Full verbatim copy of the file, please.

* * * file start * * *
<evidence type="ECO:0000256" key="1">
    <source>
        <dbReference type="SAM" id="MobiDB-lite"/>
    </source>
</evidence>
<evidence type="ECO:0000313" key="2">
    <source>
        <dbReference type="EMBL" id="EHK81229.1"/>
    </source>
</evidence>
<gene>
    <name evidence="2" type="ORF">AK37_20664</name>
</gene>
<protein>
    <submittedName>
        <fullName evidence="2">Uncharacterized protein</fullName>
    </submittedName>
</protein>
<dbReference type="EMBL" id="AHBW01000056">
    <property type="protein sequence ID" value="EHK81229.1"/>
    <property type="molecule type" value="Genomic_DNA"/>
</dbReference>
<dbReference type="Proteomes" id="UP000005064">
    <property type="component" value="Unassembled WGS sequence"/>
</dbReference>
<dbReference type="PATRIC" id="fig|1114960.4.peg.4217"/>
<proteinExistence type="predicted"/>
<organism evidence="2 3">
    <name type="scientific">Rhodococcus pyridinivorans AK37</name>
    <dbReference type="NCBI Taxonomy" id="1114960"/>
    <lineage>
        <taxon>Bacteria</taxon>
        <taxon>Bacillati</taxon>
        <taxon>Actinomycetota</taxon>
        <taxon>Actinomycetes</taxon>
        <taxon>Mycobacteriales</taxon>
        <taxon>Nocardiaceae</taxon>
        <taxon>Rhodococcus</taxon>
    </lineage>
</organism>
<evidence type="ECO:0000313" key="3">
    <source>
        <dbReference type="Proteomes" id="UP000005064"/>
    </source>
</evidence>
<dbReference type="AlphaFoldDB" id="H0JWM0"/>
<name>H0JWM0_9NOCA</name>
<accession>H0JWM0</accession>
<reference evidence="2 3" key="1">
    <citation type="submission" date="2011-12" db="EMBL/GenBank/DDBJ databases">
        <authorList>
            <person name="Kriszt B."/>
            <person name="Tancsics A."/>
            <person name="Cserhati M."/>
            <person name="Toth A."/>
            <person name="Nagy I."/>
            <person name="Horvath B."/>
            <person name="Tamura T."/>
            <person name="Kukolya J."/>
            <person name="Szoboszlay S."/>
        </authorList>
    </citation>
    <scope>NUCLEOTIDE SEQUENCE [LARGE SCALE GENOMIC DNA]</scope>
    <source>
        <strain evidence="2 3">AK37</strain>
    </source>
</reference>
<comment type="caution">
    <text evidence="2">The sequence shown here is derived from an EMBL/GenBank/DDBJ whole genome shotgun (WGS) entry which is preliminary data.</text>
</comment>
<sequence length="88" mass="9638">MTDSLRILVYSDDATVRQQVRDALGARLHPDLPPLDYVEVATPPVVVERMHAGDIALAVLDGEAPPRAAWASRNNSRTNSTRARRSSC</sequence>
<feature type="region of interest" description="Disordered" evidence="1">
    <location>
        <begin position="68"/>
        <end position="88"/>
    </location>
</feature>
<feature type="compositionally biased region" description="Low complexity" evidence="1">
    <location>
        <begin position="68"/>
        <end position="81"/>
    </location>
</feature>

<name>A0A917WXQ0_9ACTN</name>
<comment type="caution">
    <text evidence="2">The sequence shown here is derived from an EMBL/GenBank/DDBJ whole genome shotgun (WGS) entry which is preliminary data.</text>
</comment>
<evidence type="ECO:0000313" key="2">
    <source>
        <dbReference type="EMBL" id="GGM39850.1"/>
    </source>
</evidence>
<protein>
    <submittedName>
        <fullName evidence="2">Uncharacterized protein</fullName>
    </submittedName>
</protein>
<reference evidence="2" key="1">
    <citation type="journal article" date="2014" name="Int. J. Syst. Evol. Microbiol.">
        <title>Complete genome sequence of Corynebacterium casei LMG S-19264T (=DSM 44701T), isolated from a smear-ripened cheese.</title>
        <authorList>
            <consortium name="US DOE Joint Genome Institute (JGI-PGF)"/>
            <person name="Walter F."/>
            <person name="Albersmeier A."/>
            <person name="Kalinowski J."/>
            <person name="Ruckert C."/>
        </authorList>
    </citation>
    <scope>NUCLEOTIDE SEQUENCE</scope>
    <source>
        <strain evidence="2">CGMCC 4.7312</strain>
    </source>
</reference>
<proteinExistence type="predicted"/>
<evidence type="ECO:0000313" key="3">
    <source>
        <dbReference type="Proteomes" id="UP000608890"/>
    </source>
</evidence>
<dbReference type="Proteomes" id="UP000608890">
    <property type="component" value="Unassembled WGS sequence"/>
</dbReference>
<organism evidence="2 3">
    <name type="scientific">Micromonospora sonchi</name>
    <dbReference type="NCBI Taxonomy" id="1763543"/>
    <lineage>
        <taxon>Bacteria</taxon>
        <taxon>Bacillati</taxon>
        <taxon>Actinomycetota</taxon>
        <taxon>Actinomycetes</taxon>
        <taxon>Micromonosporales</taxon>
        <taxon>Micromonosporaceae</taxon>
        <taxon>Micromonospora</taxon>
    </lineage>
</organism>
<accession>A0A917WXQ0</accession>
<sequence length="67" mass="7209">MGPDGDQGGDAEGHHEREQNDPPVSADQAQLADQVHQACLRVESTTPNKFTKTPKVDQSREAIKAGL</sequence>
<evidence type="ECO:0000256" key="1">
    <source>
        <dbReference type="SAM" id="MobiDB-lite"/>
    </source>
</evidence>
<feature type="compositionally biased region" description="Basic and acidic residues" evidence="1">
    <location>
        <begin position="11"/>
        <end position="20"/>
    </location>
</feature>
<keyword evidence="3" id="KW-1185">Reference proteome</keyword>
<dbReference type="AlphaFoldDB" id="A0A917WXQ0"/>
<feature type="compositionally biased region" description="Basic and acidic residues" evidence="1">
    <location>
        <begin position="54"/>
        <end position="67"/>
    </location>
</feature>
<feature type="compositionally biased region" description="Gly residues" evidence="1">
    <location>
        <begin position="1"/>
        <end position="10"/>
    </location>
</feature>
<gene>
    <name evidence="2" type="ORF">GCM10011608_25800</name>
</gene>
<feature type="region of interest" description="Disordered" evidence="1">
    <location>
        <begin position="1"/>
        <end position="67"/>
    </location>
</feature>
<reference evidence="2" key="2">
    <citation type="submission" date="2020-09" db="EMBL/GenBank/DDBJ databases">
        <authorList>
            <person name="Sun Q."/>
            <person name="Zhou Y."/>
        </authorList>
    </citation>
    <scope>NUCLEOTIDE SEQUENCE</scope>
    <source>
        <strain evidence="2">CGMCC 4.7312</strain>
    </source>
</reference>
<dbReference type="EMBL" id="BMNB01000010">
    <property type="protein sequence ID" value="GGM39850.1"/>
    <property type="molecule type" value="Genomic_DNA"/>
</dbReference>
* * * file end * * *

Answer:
<evidence type="ECO:0000256" key="1">
    <source>
        <dbReference type="SAM" id="MobiDB-lite"/>
    </source>
</evidence>
<evidence type="ECO:0000313" key="2">
    <source>
        <dbReference type="EMBL" id="EHK81229.1"/>
    </source>
</evidence>
<gene>
    <name evidence="2" type="ORF">AK37_20664</name>
</gene>
<protein>
    <submittedName>
        <fullName evidence="2">Uncharacterized protein</fullName>
    </submittedName>
</protein>
<dbReference type="EMBL" id="AHBW01000056">
    <property type="protein sequence ID" value="EHK81229.1"/>
    <property type="molecule type" value="Genomic_DNA"/>
</dbReference>
<dbReference type="Proteomes" id="UP000005064">
    <property type="component" value="Unassembled WGS sequence"/>
</dbReference>
<dbReference type="PATRIC" id="fig|1114960.4.peg.4217"/>
<proteinExistence type="predicted"/>
<organism evidence="2 3">
    <name type="scientific">Rhodococcus pyridinivorans AK37</name>
    <dbReference type="NCBI Taxonomy" id="1114960"/>
    <lineage>
        <taxon>Bacteria</taxon>
        <taxon>Bacillati</taxon>
        <taxon>Actinomycetota</taxon>
        <taxon>Actinomycetes</taxon>
        <taxon>Mycobacteriales</taxon>
        <taxon>Nocardiaceae</taxon>
        <taxon>Rhodococcus</taxon>
    </lineage>
</organism>
<evidence type="ECO:0000313" key="3">
    <source>
        <dbReference type="Proteomes" id="UP000005064"/>
    </source>
</evidence>
<dbReference type="AlphaFoldDB" id="H0JWM0"/>
<name>H0JWM0_9NOCA</name>
<accession>H0JWM0</accession>
<reference evidence="2 3" key="1">
    <citation type="submission" date="2011-12" db="EMBL/GenBank/DDBJ databases">
        <authorList>
            <person name="Kriszt B."/>
            <person name="Tancsics A."/>
            <person name="Cserhati M."/>
            <person name="Toth A."/>
            <person name="Nagy I."/>
            <person name="Horvath B."/>
            <person name="Tamura T."/>
            <person name="Kukolya J."/>
            <person name="Szoboszlay S."/>
        </authorList>
    </citation>
    <scope>NUCLEOTIDE SEQUENCE [LARGE SCALE GENOMIC DNA]</scope>
    <source>
        <strain evidence="2 3">AK37</strain>
    </source>
</reference>
<comment type="caution">
    <text evidence="2">The sequence shown here is derived from an EMBL/GenBank/DDBJ whole genome shotgun (WGS) entry which is preliminary data.</text>
</comment>
<sequence length="88" mass="9638">MTDSLRILVYSDDATVRQQVRDALGARLHPDLPPLDYVEVATPPVVVERMHAGDIALAVLDGEAPPRAAWASRNNSRTNSTRARRSSC</sequence>
<feature type="region of interest" description="Disordered" evidence="1">
    <location>
        <begin position="68"/>
        <end position="88"/>
    </location>
</feature>
<feature type="compositionally biased region" description="Low complexity" evidence="1">
    <location>
        <begin position="68"/>
        <end position="81"/>
    </location>
</feature>

<name>A0A917WXQ0_9ACTN</name>
<comment type="caution">
    <text evidence="2">The sequence shown here is derived from an EMBL/GenBank/DDBJ whole genome shotgun (WGS) entry which is preliminary data.</text>
</comment>
<evidence type="ECO:0000313" key="2">
    <source>
        <dbReference type="EMBL" id="GGM39850.1"/>
    </source>
</evidence>
<protein>
    <submittedName>
        <fullName evidence="2">Uncharacterized protein</fullName>
    </submittedName>
</protein>
<reference evidence="2" key="1">
    <citation type="journal article" date="2014" name="Int. J. Syst. Evol. Microbiol.">
        <title>Complete genome sequence of Corynebacterium casei LMG S-19264T (=DSM 44701T), isolated from a smear-ripened cheese.</title>
        <authorList>
            <consortium name="US DOE Joint Genome Institute (JGI-PGF)"/>
            <person name="Walter F."/>
            <person name="Albersmeier A."/>
            <person name="Kalinowski J."/>
            <person name="Ruckert C."/>
        </authorList>
    </citation>
    <scope>NUCLEOTIDE SEQUENCE</scope>
    <source>
        <strain evidence="2">CGMCC 4.7312</strain>
    </source>
</reference>
<proteinExistence type="predicted"/>
<evidence type="ECO:0000313" key="3">
    <source>
        <dbReference type="Proteomes" id="UP000608890"/>
    </source>
</evidence>
<dbReference type="Proteomes" id="UP000608890">
    <property type="component" value="Unassembled WGS sequence"/>
</dbReference>
<organism evidence="2 3">
    <name type="scientific">Micromonospora sonchi</name>
    <dbReference type="NCBI Taxonomy" id="1763543"/>
    <lineage>
        <taxon>Bacteria</taxon>
        <taxon>Bacillati</taxon>
        <taxon>Actinomycetota</taxon>
        <taxon>Actinomycetes</taxon>
        <taxon>Micromonosporales</taxon>
        <taxon>Micromonosporaceae</taxon>
        <taxon>Micromonospora</taxon>
    </lineage>
</organism>
<accession>A0A917WXQ0</accession>
<sequence length="67" mass="7209">MGPDGDQGGDAEGHHEREQNDPPVSADQAQLADQVHQACLRVESTTPNKFTKTPKVDQSREAIKAGL</sequence>
<evidence type="ECO:0000256" key="1">
    <source>
        <dbReference type="SAM" id="MobiDB-lite"/>
    </source>
</evidence>
<feature type="compositionally biased region" description="Basic and acidic residues" evidence="1">
    <location>
        <begin position="11"/>
        <end position="20"/>
    </location>
</feature>
<keyword evidence="3" id="KW-1185">Reference proteome</keyword>
<dbReference type="AlphaFoldDB" id="A0A917WXQ0"/>
<feature type="compositionally biased region" description="Basic and acidic residues" evidence="1">
    <location>
        <begin position="54"/>
        <end position="67"/>
    </location>
</feature>
<feature type="compositionally biased region" description="Gly residues" evidence="1">
    <location>
        <begin position="1"/>
        <end position="10"/>
    </location>
</feature>
<gene>
    <name evidence="2" type="ORF">GCM10011608_25800</name>
</gene>
<feature type="region of interest" description="Disordered" evidence="1">
    <location>
        <begin position="1"/>
        <end position="67"/>
    </location>
</feature>
<reference evidence="2" key="2">
    <citation type="submission" date="2020-09" db="EMBL/GenBank/DDBJ databases">
        <authorList>
            <person name="Sun Q."/>
            <person name="Zhou Y."/>
        </authorList>
    </citation>
    <scope>NUCLEOTIDE SEQUENCE</scope>
    <source>
        <strain evidence="2">CGMCC 4.7312</strain>
    </source>
</reference>
<dbReference type="EMBL" id="BMNB01000010">
    <property type="protein sequence ID" value="GGM39850.1"/>
    <property type="molecule type" value="Genomic_DNA"/>
</dbReference>